(Bloomberg) -- The amount of money the US government had to pay its bills jumped on Monday to the highest level in two weeks as the Treasury rebuilds its cash pile in the wake of the Washington’s debt-ceiling suspension. 

The Treasury’s cash balance rose to $71.2 billion on Monday, taking it to a level last surpassed on May 23, according to data published Tuesday. The $47.9 billion increase from the day before was the largest leap since April 18, when the Treasury received a flood of payments related to the annual income tax filing deadline. The Treasury’s bank account had been under downward pressure recently because of measures being taken to avoid breaching the $31.4 trillion debt cap, and toward the end of last week its coffers were mired at levels not seen for more than half a decade.

The bill President Joe Biden signed Saturday suspended the debt limit until Jan. 1, 2025, allowing the Treasury to rebuild its cash to more normal levels. Early last month — before a lot of the political wrangling that saw a deal struck to avoid default with just days to spare — the Treasury department had penciled in a $550 billion cash-balance level for the end of June. A widening fiscal deficit also puts pressure on the Treasury to step up borrowing.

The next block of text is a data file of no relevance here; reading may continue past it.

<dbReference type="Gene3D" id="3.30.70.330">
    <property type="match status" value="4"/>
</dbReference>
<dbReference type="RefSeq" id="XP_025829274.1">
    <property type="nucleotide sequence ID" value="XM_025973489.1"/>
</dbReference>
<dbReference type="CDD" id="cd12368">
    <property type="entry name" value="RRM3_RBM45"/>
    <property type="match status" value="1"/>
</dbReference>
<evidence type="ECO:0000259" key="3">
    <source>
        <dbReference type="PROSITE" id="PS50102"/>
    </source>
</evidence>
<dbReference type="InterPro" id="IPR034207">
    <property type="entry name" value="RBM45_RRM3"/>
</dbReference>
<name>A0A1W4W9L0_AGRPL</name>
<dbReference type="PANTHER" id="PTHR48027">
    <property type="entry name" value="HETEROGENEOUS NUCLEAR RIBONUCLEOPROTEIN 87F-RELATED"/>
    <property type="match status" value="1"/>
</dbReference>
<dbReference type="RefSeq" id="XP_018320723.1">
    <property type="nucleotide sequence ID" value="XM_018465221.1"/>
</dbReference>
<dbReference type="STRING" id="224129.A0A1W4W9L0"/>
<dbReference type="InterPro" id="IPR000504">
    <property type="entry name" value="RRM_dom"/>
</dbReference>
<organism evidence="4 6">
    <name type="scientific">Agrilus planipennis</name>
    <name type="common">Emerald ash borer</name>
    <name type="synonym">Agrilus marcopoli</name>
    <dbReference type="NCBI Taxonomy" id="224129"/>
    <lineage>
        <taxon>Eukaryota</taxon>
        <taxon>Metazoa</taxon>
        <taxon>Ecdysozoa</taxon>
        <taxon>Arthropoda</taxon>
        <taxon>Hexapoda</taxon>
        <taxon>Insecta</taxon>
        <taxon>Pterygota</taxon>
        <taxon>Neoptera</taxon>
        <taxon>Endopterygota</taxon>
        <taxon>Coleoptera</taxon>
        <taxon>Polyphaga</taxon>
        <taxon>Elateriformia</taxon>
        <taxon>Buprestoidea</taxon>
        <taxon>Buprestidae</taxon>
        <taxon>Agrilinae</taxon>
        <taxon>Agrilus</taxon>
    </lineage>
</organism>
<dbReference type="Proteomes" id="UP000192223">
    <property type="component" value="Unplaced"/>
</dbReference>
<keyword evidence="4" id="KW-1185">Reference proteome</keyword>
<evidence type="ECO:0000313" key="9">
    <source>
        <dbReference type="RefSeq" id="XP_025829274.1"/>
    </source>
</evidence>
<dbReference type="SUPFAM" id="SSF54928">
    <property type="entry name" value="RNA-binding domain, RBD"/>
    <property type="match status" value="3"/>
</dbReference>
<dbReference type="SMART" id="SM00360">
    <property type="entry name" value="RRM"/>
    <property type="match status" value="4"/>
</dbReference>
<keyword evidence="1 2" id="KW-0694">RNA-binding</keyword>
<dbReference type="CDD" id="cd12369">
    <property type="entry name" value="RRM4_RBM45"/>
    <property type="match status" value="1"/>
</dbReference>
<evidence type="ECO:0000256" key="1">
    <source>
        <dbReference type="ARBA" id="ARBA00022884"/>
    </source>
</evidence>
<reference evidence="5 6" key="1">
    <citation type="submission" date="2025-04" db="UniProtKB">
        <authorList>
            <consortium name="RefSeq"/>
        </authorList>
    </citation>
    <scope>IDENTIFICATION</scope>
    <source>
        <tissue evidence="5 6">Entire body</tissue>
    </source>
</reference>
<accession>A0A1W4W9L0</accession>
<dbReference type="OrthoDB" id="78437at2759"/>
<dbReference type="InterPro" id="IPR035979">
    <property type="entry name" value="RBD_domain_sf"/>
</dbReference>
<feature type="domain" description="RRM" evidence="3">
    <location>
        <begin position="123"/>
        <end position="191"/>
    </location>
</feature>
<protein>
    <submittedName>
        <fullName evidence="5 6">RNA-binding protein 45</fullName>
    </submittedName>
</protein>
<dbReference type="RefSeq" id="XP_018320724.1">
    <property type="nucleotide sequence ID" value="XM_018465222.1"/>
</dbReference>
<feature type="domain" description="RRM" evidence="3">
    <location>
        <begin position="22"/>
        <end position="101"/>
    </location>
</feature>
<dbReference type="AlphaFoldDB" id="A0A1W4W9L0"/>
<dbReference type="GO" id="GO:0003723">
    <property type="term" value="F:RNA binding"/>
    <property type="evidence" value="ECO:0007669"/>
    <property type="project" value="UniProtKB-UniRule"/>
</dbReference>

Plans to replenish the Treasury’s cash balance by ramping up its cache of bills are already afoot. This week’s bill auctions will increase the outstanding supply by about $90 billion and on Tuesday the Treasury announced plans to boost the size of its shortest tenor benchmark bill auctions.

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